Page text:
"But there are really two or three items, my dear, Sophy has forgotten. There are a lot of articles with lace and pen work; and think of it, my love, ten thousand ladies' chem——"

Mrs. Cockayne started to her feet, and shrieked—

"Girls, leave the room!"

"What a pity, my dear," the incorrigible Mr. Cockayne continued, in spite of the unappeasable anger of Mrs. Cockayne—"what a pity the Magasins de Louvre were not established at the time of the celebrated emigration of the ten thousand virgins; you see there would have been just one apiece."



"Well, these Paris tradespeople are the most extraordinary persons in the world," cried Sophonisba's mamma, and the absolute ruler of Mr. Cockayne. "I confess I can't make them out. They beat me. My dear, they are the most independent set I ever came across. They don't seem to care whether you buy or you don't; and they ask double what they intend to take."

"What is the matter now, my dear?" Mr. Cockayne ventured, in an unguarded moment, to ask, putting aside for a moment Mr. Bayle St. John's scholarly book on the Louvre.

"At any rate, Mr. Cockayne, we do humbly venture to hope that you will be able to spare us an hour this morning to accompany us to the Magasins du Louvre. We would not ask you, but we have been told the crowd is so great that ladies alone would be torn to pieces."

"I forget how many thousands a day, papa dear," Sophonisba mercifully interposed, "but a good many, visit these wonderful shops. I confess I never saw anything like even the outside of them. The inside must be lovely."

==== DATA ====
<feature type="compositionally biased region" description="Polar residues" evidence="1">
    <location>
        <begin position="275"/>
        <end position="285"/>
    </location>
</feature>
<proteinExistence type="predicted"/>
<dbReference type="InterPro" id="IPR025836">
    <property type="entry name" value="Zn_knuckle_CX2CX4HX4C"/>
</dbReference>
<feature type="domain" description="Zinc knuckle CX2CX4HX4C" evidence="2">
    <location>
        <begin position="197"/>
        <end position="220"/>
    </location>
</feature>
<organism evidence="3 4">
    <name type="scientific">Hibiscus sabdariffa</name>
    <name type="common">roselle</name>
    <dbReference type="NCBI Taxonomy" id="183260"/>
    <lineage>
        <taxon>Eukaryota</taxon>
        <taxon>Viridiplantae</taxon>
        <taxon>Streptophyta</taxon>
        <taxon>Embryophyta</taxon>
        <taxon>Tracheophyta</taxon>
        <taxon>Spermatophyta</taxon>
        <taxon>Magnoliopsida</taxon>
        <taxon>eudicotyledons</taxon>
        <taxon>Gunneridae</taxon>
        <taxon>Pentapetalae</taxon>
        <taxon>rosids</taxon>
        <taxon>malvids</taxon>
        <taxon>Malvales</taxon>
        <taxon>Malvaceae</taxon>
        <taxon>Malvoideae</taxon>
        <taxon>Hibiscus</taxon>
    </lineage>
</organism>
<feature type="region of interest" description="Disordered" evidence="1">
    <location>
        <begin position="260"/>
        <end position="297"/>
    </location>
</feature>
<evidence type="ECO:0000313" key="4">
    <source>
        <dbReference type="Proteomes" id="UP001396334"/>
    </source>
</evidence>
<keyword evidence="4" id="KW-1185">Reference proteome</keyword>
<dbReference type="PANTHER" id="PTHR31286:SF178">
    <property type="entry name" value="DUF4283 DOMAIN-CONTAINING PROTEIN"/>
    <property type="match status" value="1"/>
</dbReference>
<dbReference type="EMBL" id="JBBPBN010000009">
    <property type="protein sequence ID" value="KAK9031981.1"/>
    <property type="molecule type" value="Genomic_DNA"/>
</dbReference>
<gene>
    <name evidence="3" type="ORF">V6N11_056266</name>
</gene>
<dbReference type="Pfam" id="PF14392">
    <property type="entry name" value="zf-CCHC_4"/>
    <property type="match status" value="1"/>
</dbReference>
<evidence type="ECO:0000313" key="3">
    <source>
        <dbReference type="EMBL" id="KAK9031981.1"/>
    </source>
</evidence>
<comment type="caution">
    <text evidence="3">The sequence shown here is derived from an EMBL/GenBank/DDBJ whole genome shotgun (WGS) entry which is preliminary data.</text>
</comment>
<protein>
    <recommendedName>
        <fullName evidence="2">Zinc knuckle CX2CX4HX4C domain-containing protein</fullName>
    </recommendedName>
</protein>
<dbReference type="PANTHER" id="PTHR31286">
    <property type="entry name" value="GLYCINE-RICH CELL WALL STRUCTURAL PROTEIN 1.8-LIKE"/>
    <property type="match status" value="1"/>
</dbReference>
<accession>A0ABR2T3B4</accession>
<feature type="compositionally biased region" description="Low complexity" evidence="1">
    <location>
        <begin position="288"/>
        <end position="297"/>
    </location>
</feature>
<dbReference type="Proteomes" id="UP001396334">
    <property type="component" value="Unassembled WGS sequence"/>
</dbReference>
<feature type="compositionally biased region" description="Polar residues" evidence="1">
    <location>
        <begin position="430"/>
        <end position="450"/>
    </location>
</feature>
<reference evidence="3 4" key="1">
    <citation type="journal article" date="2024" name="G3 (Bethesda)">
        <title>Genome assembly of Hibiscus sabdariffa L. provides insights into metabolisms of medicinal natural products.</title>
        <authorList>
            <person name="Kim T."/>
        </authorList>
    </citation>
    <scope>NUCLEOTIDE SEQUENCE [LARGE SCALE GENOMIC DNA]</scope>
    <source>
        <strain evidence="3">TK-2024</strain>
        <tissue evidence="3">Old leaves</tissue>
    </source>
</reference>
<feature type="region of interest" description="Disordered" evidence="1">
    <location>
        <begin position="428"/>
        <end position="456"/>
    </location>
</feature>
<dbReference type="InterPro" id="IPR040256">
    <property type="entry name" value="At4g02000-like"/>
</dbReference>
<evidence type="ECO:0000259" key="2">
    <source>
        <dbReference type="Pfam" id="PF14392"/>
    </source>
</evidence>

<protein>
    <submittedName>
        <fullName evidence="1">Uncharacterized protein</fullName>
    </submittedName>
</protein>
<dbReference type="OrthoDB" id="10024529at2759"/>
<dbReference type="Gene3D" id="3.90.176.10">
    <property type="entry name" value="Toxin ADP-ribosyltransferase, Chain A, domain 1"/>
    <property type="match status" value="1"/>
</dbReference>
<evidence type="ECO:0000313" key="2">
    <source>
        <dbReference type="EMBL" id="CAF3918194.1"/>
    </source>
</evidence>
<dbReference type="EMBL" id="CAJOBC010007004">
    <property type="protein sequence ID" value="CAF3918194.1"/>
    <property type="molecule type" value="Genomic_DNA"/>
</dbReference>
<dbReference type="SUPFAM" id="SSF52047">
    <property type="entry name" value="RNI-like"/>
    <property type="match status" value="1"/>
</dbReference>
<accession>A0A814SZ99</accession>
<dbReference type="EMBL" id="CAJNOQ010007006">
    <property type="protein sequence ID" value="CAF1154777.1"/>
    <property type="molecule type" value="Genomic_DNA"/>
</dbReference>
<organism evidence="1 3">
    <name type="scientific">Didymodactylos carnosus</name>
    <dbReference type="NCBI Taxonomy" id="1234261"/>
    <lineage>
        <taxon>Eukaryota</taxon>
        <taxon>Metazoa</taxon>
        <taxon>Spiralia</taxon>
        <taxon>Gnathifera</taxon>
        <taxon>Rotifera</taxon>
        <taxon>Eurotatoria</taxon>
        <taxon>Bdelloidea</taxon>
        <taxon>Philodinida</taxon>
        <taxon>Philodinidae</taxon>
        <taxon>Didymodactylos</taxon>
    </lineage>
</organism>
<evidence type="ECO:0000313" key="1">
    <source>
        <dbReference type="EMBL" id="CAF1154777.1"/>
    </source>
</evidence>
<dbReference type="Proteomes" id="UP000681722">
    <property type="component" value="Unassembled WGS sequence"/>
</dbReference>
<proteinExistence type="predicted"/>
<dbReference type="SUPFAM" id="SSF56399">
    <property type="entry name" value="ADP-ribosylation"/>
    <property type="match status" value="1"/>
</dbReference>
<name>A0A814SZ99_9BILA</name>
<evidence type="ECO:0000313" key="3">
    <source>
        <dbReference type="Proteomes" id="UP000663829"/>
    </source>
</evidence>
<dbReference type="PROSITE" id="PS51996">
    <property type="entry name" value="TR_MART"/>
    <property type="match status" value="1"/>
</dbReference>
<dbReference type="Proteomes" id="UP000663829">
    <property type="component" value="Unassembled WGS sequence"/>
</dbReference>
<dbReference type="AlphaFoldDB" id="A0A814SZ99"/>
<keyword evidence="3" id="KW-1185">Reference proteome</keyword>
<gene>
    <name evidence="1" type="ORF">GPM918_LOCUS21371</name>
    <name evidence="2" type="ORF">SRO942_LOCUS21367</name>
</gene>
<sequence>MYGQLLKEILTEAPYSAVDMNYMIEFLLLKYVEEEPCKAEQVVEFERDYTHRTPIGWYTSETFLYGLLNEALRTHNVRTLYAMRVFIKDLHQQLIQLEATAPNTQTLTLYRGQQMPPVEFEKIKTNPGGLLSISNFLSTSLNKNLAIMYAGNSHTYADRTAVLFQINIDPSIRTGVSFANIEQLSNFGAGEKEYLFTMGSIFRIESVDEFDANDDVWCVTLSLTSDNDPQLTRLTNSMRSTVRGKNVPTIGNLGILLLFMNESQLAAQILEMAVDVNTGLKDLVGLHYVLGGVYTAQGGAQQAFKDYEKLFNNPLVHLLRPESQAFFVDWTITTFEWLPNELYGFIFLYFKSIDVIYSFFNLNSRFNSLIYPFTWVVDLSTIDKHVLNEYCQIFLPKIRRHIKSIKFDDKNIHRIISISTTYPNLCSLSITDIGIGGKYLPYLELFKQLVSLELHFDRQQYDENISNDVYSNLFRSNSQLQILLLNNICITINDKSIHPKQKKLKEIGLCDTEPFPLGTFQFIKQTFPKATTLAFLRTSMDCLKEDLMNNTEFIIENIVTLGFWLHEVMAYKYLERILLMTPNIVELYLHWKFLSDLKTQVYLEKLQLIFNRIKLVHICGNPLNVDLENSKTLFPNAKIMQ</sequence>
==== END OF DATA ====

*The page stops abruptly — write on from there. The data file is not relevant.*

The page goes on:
"I have no doubt they are, my dear," Mr. Cockayne observed. "They were built about ten years ago. The foundations were——"

"There," cried Mrs. Cockayne, rising, "there, your papa is off with his lecture. I shall put on my bonnet." And Mrs. Cockayne swept grandly from the room.

Mrs. Cockayne re-entered the room with her bonnet on; determination was painted on the lady's countenance. Cockayne should not escape this time. He should be led off like a lamb to the slaughter. Were not the silks marked at ridiculously low prices? Was not the shawl-room a sight more than equal to anything to be seen in any other part of Paris? Was not the folding department just as much a sight of Paris as that wretched collection of lumber in the Hotel Cluny?

Some wives had only to hint to have; but that was not the case with the hapless Mrs. Cockayne. She was sure nobody could be more economical than she was, both for herself and the children, and that was her reward. She had to undergo the most humiliating process of asking point-blank; even when twenty or thirty thousand pairs of gloves were to be sold at prices that were unheard of! Men were so stupid in their meanness!

"Buy the shop," Mr. Cockayne angrily observed.

Perhaps Mr. Cockayne would be pleased to inform his lawful wife and the unfortunate children who were subjected by fate to his cruel tyranny—perhaps he would inform them when it would be convenient for him to take them home. His insults were more than his wife could bear.

"What's the matter now?" asked the despairing Cockayne, rubbing his hat with his coat-sleeve.

"Mamma dear, papa is coming with us," Sophonisba expostulated.

"Well, I suppose he is. It has not quite come to that yet, my dear. I am prepared for anything, I believe; but your father will, I trust, not make us the laughing-stock of the hotel."

"I am ready," said Cockayne, grimly, between his teeth.